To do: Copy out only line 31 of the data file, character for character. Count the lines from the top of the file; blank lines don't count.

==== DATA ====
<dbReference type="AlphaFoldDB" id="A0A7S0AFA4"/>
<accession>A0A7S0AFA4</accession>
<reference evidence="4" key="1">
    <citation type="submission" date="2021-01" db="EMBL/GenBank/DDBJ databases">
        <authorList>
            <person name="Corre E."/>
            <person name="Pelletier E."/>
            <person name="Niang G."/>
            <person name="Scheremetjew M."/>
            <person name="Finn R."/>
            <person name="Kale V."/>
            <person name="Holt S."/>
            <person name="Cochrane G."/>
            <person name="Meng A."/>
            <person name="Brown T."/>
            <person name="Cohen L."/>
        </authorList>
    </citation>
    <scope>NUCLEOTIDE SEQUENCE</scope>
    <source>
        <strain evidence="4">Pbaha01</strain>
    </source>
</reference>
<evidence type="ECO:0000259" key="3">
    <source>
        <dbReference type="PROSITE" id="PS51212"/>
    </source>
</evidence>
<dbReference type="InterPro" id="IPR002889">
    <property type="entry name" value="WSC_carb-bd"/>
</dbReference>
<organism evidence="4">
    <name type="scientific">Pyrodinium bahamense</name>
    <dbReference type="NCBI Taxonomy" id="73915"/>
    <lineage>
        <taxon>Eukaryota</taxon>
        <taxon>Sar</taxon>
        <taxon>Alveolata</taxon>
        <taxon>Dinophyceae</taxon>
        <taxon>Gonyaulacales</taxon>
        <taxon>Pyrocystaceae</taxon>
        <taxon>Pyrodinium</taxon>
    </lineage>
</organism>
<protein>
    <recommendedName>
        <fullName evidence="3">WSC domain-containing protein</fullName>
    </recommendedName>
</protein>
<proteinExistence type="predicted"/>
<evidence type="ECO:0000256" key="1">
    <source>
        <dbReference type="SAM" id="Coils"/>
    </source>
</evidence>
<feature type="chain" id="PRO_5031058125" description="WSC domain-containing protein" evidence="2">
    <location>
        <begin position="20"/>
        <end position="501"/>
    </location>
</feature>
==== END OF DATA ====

</dbReference>